Institute for Postdigital Narrative (IPN)
There is no question that contemporary generations operate within the various hybrid realities of our digital age with a distinctive naturalness and implicitness, as if the world had been such for centuries. Real-time experience, virtuality, interactivity, nonlinearity, and telematics especially determine young people’s perception of reality. We can no longer rely on one-dimensional representational systems to understand the complexities of our contemporary world. There is a need for more accessible variable systems, as they help us comprehend the interwoven realities of our times. Though above all, it is most important to develop the ability to embrace and humanize the often-alienating characteristics of digital culture.
Mankind has always operated on narrative to explain and understand its own existence. Our times, in particular, call for the exploration, expression, and especially, creation of new story-telling formats. Although the contemporary generations are finding themselves increasingly confronted by their digital reality, they still remain material, or analog, at their core. Man cannot flee his physicality and location. It is also becoming increasingly apparent in our digitally influenced quotidian-culture that the physical is of a special fascination and attractiveness. The dilemma of virtual representation and analog imprisonment will only be overcome when a close interplay between these seemingly opposing conditions is attained.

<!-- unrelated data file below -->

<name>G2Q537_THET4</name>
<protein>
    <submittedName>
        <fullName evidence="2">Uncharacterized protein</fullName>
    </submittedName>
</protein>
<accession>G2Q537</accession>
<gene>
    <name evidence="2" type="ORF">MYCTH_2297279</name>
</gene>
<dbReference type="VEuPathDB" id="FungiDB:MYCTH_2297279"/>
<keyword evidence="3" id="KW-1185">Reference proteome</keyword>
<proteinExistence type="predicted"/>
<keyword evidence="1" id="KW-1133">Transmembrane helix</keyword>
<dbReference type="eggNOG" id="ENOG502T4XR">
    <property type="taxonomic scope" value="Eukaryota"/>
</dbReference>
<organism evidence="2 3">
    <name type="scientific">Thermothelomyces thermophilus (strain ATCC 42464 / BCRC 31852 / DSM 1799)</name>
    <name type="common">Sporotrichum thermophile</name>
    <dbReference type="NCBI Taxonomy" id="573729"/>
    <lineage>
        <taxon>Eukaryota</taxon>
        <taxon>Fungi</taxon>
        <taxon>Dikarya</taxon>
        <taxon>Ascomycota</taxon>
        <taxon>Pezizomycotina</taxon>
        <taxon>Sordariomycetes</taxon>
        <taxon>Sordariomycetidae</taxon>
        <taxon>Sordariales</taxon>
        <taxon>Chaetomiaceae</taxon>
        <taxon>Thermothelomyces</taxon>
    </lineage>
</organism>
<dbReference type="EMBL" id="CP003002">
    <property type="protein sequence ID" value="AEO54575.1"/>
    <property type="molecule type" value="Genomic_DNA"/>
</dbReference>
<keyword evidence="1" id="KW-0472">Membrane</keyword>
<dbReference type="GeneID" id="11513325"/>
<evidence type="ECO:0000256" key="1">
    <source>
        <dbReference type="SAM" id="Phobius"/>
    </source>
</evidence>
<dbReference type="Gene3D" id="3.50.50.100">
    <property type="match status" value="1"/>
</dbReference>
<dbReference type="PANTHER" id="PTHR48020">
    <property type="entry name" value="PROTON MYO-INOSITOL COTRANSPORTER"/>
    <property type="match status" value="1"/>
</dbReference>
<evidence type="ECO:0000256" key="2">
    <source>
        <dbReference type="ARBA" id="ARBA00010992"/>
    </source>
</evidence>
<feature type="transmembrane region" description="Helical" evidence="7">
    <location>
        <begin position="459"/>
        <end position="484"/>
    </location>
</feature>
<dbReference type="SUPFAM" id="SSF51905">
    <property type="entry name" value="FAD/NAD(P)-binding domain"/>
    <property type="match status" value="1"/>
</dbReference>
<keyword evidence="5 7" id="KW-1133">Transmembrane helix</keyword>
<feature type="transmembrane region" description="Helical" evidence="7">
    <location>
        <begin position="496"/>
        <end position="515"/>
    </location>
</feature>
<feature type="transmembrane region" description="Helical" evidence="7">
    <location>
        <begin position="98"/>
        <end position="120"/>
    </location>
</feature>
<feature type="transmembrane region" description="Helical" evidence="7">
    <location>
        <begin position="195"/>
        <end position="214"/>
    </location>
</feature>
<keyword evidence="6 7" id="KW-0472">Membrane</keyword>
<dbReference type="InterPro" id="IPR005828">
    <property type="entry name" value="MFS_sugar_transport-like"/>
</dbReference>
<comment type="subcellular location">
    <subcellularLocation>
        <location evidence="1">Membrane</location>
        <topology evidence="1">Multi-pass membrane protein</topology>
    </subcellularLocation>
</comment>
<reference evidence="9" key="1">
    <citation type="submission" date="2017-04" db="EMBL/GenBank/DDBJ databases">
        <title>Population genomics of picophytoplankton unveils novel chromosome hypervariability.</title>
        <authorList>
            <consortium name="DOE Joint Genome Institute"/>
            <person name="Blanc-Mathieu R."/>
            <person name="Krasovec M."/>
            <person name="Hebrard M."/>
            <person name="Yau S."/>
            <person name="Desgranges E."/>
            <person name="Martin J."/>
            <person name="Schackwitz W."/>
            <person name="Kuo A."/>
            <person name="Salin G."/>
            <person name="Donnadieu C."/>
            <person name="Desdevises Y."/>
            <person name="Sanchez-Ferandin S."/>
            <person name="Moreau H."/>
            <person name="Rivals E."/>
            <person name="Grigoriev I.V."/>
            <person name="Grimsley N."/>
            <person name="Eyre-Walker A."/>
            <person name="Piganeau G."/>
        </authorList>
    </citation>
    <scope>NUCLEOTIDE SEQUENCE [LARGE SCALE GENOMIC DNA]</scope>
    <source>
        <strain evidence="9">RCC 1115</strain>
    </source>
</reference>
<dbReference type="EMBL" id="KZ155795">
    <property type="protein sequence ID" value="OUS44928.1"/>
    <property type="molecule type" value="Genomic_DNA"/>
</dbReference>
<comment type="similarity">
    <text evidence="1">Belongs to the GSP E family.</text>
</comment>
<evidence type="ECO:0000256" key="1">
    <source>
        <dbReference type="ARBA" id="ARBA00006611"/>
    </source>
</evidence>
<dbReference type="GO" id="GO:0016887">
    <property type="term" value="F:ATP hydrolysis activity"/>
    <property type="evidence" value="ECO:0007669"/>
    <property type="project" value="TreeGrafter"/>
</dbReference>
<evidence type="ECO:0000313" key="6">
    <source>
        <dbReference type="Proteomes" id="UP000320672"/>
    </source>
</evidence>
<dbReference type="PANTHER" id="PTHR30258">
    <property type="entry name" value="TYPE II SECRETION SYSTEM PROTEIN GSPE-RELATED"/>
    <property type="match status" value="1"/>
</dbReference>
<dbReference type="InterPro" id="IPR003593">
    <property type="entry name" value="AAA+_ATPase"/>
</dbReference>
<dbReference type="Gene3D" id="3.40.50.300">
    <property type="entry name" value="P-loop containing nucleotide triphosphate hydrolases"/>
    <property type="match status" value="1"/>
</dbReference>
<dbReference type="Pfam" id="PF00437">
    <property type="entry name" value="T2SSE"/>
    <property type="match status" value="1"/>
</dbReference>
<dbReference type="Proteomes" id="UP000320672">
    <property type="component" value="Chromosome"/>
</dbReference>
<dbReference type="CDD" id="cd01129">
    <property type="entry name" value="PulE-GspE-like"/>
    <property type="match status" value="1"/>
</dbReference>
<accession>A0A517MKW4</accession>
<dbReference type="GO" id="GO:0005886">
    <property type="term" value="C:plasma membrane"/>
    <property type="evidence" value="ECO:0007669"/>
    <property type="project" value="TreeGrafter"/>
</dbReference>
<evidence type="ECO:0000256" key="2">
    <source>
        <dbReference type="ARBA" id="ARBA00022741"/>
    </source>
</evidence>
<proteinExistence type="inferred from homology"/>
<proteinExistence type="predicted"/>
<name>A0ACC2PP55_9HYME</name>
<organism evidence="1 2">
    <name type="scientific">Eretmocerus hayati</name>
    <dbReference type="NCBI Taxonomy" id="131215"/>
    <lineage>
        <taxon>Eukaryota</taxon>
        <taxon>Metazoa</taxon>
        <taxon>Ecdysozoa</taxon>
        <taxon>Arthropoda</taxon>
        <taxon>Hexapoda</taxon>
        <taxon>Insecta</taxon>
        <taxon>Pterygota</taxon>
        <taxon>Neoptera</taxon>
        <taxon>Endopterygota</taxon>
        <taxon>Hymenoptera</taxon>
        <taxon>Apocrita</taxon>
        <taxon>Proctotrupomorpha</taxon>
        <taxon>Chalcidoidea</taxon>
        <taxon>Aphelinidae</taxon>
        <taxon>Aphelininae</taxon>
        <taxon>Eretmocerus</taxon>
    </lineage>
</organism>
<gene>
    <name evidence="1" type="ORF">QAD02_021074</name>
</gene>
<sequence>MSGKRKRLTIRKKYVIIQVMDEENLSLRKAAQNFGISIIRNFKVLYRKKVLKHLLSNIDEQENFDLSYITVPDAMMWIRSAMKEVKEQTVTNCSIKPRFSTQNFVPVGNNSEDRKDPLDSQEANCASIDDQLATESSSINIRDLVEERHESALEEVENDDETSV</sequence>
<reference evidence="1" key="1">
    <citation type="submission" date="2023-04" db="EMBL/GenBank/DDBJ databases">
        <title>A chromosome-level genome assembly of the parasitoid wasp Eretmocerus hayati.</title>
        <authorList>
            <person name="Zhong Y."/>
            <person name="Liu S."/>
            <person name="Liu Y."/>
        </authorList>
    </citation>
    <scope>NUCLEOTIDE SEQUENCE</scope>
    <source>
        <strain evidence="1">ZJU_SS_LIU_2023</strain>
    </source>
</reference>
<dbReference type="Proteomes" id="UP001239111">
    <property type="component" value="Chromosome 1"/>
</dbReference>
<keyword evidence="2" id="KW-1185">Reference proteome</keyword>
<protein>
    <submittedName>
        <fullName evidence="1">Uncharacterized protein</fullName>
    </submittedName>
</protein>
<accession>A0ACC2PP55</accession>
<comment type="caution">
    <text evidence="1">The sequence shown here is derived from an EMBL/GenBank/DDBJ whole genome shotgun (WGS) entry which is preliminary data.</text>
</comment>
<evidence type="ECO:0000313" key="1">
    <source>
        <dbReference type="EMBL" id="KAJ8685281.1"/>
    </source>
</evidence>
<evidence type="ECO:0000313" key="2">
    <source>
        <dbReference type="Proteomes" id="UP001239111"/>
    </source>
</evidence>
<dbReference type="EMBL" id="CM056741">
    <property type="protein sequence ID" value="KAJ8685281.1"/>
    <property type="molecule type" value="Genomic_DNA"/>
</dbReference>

There are indeed serious indications that a postdigital consciousness is slowly being established. The concept of postdigitalism was coined by Prof. Dr. Mel Alexenberg, and appropriately summarizes the reverberatory exposure of our times to the digital vortex. New formats are becoming more important. Take Serious Games for example: these are digital games that undertake serious content such as political or social themes. In these games the serious content is directed to groups that normally do not have direct access to such themes. In this way, the computer game has become a medium that is able to critique.
Postdigital qualities can also be observed in the area of WEB 2.0, in which the Internet user makes the transformation from consumer to producer. Social networks (social media) have gained importance through the enabling of social interaction and collaboration. This seems to be only the beginning of a forward tending era, as the Internet still has so much un-tapped potential. One should not overlook, that this medium became a collective hard-drive and a collective processor of humanity.
These seemingly different areas naturally are closely interwoven and combinable.
Prof. Dr. Mel Alexenberg, Emuna College, Jerusalem
Dr. Konstantin Akinsha, independent scholar
Prof. Dr. Norman Klein, University CalArts, Los Angeles
Prof. Dr. Cai Xinyuan, Wuhan University of Technology, Wuhan